A 29-item checklist dramatically increased the frequency with which providers in an Indian hospital took simple steps to protect the health of women in childbirth and their babies, such as washing their hands with soap before an exam or using a sterile blade to cut the umbilical cord.

When paired with training and education, checklists have been shown to be a useful tool in reducing errors and improving outcomes in surgery and intensive care units. An international group of researchers, including Drs. Atul Gawande and Jonathan Spector of the Harvard School of Public Health, are testing whether it helps in delivery rooms throughout the developing world.

“The burden of preventable deaths in moms and babies, particularly in low-resource settings, is enormous,” said Spector, a Harvard research scientist and neonatologist at Massachusetts General Hospital.

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Each year, about 300,000 women die in childbirth. Millions of deliveries result in stillbirths or in newborn deaths.

The single-hospital study, published Wednesday in the online journal PLoS ONE, helped to lay the groundwork for a larger one in which researchers, with the help of $14.1 million from the Bill & Melinda Gates Foundation , will track about 170,000 births in 120 Indian hospitals, half of which will use the World Health Organization Safe Childbirth Checklist program. That study will test whether the checklist reduces the number of deaths in childbirth.

The pilot, which followed 499 births before the checklist was implemented and 795 afterward, did not show a statistically significant drop in deaths, but it wasn’t designed to, Spector said. What it did show is that using the checklist changes behavior.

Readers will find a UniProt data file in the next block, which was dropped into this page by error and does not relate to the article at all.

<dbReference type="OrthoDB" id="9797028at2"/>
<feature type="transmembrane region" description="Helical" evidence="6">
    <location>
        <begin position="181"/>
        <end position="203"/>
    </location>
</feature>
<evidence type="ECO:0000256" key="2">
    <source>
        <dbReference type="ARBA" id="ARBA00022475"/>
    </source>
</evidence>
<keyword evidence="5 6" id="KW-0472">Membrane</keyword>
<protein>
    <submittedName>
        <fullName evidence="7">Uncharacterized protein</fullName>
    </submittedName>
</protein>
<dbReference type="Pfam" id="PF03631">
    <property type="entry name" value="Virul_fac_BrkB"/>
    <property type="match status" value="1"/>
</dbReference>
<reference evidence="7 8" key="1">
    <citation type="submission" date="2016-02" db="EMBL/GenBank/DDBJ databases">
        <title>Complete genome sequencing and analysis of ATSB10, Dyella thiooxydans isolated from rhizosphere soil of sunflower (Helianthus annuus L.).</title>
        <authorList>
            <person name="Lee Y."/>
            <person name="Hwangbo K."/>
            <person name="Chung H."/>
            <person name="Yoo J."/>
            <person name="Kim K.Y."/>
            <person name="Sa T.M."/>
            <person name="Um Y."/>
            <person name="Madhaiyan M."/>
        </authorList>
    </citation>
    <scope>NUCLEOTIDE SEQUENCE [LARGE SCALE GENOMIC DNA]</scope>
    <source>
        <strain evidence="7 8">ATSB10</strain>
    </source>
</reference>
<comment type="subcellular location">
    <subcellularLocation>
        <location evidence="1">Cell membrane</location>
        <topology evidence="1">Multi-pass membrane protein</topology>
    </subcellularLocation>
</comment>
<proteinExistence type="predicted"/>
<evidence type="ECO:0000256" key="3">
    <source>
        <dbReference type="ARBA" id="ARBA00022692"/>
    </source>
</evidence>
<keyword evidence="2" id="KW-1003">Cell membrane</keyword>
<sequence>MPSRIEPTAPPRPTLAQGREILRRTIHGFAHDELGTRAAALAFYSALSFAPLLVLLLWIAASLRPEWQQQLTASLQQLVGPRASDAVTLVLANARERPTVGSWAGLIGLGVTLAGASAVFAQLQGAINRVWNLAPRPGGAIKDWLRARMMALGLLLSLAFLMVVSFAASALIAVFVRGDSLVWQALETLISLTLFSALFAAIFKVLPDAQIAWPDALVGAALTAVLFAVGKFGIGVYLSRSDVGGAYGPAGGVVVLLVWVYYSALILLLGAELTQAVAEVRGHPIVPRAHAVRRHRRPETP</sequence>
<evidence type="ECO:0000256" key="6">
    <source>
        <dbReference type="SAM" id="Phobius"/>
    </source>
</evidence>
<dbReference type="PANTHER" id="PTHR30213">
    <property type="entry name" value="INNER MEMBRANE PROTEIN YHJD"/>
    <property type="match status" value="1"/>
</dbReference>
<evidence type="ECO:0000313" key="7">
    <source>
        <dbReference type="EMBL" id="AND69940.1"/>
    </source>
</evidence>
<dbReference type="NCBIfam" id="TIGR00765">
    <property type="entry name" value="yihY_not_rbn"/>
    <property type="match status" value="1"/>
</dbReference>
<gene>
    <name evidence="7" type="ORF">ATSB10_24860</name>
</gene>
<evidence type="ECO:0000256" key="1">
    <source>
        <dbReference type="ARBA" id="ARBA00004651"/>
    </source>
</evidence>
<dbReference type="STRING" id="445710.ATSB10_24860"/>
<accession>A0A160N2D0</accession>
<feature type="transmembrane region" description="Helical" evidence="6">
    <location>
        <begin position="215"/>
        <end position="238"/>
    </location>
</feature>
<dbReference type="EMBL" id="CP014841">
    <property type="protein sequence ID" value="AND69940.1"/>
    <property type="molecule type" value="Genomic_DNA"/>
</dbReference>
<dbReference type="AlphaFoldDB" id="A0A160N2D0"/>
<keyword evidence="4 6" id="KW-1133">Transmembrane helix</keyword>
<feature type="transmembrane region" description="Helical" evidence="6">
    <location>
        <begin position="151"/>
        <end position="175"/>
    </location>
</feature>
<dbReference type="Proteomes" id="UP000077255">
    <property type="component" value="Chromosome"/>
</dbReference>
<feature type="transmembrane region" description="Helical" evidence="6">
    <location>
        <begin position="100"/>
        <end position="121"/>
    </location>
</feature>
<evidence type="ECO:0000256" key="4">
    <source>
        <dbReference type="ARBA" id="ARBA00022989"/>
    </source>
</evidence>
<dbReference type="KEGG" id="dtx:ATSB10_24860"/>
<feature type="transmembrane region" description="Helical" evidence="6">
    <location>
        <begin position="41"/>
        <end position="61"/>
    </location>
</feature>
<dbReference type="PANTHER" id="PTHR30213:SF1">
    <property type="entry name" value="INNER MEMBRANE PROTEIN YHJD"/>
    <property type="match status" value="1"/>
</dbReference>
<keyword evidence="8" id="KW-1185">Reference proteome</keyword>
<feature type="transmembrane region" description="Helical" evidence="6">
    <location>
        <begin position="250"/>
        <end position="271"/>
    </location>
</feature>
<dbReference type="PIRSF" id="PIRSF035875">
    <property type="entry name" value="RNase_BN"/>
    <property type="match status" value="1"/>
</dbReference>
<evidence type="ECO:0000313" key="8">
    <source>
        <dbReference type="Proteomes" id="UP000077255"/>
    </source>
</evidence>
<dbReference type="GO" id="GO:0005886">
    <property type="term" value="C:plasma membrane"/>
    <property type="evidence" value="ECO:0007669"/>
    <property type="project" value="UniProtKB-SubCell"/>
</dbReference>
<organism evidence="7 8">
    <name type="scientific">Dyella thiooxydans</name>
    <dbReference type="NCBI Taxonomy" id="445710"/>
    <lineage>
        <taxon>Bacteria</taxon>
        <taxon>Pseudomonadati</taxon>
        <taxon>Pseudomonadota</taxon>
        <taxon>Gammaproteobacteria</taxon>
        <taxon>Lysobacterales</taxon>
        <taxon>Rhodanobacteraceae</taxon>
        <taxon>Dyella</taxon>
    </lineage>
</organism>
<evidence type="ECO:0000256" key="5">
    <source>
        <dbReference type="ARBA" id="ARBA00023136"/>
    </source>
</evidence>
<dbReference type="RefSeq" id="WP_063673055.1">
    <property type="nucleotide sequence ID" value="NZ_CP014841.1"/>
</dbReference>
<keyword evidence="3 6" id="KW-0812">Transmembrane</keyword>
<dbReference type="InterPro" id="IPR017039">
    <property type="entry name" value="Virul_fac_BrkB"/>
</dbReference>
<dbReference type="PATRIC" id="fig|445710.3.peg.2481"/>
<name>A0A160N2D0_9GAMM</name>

That’s important, he said, because “in all likelihood, if the practice is no different, it’s unlikely that the outcomes would be different.”

The use of the checklist at the hospital in Karnataka, India, was monitored in each delivery by nurses who were hired from another hospital to be observers.

Health workers properly washed their hands and wore gloves while performing an initial vaginal exam in 98 percent of cases when prompted with the checklist, up from just 1 percent before the checklist was implemented. Use of a sterile blade to cut the umbilical cord jumped to 99 percent from 12 percent. Use of a drug that helps to prevent maternal hemorrhaging if administered immediately after birth increased to 69 percent from 8 percent.

After training with the checklist, health workers discussed family planning options with mothers in 95 percent of cases, up from less than 1 percent. That’s important not just to ensure proper spacing of pregnancies, Spector said.

“Childbirth, in these settings, is many times the most risky procedure or condition that a mom will have in her lifetime,” he said. “Unintended pregnancies put the mom at incredible risk.”

Spector said the results are “highly encouraging” but more research is needed to show whether the checklist can improve the safety of childbirth. The larger study is still in the planning stages, but the researchers hope to begin enrolling women this fall.